Letter to the Editor | PRD unfairly favors pickleball over tennis

PRD justifies their 5-month pickleball trial at Beach by citing rising interest and skyrocketing demand, so allow me to quantify this with a fancy word problem.

Typical pickleball matches last 15-30 minutes, played as doubles, and Beach Courts hold four concurrent matches at a time. Translation? Beginning Feb. 27, roughly 45-50 pickleballers per hour and over 500 pickleballers per day could play at Beach.

Got that? Pickleball’s more ubiquitous than COVID.

What is that same value for tennis, at Beach, beginning Feb. 27? Zero. Sound equitable?

It gets worse. To obtain a tennis decal PRD requires the applicant be a Piedmont resident with a $50 per year charge for an adult, along with $6 per court usage. Cost for pickleball? $0. Piedmont residency requirement? None. Wait, so free stuff has high demand?

PRD justifies shutting down tennis at Beach for five months by citing it is in poor condition, the least utilized for tennis, and unable to technically host competitive play.

First, describing Beach Courts as “poor condition” is like describing the DMV as “a tad inefficient.” Beach has effectively one usable tennis court with the other looking more like the surface of the moon.

Second, there is a greater amount of drop-in tennis play at Beach vs Hampton due to higher foot traffic on adjacent sidewalks.

Further, pickleball play does not even require registrations – it’s entirely free drop-in. Relevance? Even if PRD had presented objective utilization data – which they haven’t – it won’t change the fact it’s inherently flawed and one-sided.

Finally, regarding competitive tennis play: there is an actual plan, presented to the Rec Commission Nov. 7, 2018, that includes a design to rotate Beach Courts 90 degrees to conform to competitive tennis specs.

Now you may be asking, as did my very logical 1st grader, “why can’t we just keep sharing the courts?” as tennis and pickleball currently co-exist at Beach.

His bewildered expression of toothless naivete also got me wondering why neither PRD nor the city has widened the aperture and considered alternative options for this space ahead of the August 2023 repaving, such as basketball, badminton, or Beach volleyball!? We don’t know, but what is known is that allocating every hour of daylight for almost half a year at Beach to pickleball is not a meritocratic way to answer this question.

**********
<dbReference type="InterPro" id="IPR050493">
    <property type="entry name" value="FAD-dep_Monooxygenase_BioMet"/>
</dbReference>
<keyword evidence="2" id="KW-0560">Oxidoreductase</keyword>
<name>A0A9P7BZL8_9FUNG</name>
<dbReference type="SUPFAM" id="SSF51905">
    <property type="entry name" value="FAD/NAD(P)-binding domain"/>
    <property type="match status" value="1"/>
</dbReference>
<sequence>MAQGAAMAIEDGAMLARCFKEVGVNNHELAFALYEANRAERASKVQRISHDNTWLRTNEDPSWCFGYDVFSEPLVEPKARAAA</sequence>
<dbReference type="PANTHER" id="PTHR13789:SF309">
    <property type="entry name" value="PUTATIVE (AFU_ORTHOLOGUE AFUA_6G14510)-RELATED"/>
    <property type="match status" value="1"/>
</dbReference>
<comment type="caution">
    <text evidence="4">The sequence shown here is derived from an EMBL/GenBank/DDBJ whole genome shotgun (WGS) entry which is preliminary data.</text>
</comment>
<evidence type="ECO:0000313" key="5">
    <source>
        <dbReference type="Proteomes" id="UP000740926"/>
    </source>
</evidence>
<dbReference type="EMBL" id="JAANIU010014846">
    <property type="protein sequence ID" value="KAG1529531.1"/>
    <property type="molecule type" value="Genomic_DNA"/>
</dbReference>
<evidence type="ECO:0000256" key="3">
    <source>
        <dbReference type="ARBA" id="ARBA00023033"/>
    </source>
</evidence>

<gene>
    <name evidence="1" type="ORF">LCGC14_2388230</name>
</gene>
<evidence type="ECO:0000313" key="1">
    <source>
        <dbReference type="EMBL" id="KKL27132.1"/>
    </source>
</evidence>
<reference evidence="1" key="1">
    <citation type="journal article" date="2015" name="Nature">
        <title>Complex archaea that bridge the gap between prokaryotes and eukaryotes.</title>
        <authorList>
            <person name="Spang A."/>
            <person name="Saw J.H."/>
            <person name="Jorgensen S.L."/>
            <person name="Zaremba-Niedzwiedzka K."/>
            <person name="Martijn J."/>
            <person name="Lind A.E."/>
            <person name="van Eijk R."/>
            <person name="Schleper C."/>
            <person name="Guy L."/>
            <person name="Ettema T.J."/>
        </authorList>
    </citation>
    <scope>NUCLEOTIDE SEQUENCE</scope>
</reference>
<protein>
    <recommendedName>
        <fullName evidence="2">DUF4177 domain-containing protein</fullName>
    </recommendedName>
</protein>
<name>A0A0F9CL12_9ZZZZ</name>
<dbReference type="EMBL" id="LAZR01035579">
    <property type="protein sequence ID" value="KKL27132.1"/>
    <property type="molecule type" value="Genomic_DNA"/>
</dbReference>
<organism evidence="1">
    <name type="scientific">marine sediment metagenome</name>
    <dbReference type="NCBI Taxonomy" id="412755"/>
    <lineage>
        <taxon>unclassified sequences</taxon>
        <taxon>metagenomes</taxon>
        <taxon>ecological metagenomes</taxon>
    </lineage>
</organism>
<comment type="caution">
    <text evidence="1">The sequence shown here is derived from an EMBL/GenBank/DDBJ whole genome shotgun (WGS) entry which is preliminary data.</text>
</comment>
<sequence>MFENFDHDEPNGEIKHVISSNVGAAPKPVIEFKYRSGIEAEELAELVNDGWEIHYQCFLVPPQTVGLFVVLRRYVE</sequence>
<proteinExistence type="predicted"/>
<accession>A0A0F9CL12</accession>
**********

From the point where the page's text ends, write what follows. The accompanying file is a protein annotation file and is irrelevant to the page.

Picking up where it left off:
And before you pickleballers paddle off a vociferous defense of the sport, allow me to point out the merits of pickleball are not germane to this discussion. The point, instead, is that unilaterally changing the functionality of a public park in an inequitable manner for half a year, without adequate input from the tax-paying community in advance, is no laughing matter. It’s an egregious foot-fault by PRD leadership.

Expansion of pickleball hours should indeed be explored, but the Rec Commission should Vote “No” on Feb. 15 and form a subcommittee to pursue this using appropriate process, governance and oversight.

Piedmont deserves nothing less.

14 thoughts on “Letter to the Editor | PRD unfairly favors pickleball over tennis

  1. Is this proposal in addition to or in-lieu of Pickleball’s use of the six middle school courts every waking weekend hour?

    Separately, I’m not sure why the noise pollution aspect is being ignored here. In his comment above, Rick acknowledged that noise is already sometimes an issue from the much further (from the elementary school) play field on Linda and pickleball is so much noisier compared to any other sport. (Additional aside: Rick is not the first member of the community to conflate Basketball and criminality. Can this please stop? It is at best highly stereotypical.)

    A logical question becomes, where does this type of prioritization lead? If, as an example, when the pool opens next year, the senior community becomes infatuated with a novel, pool-based activity, will that get priority over traditional sports like swimming, diving, water polo, etc., because it is the fast-growing activity in Piedmont (plus, the Social Benefits!)?

    We all want our community to be happy, healthy, and socially-engaged, but the creeping dedication of all flat surfaces in the PRD catalog to Pickleball is definitely not the way to accomplish this goal.

    • Dear AJ Castro. Thanks for your comments and I fully agree with you. I would like to connect to discuss some of the efforts that impacted neighbors are conducting before the City Council decision on September 5th? My email is cblancovinas@yahoo.com

  2. Linda Beach is a noisy recreation area with soccer games, T-Ball games, kids happily shouting as they prance by and occasional loud music from the Tot Lot. There is also racquet sport noise.

    Pickleball is the fastest growing sport in the US and enjoys phenomenal success in Piedmont. An integral ingredient of that success is the wise City decision to use open play. A pickleball reservation system in other communities has stifled growth.

    The suggestion of sharing Linda with Basketball or Volleyball would eliminate the use of one tennis court and is inconsistent for those wishing to retain tennis at Linda. Many years ago before the grassy playfield there were basketball courts and numerous neighborhood complaints and some criminal activity. Possibly there is space on PUSD property for volleyball and I understand beach volleyball is being contemplated. I don’t see sand working at the Linda courts.

    Whatever decision is taken Feb 15 I will support and hope we can move forward as a community.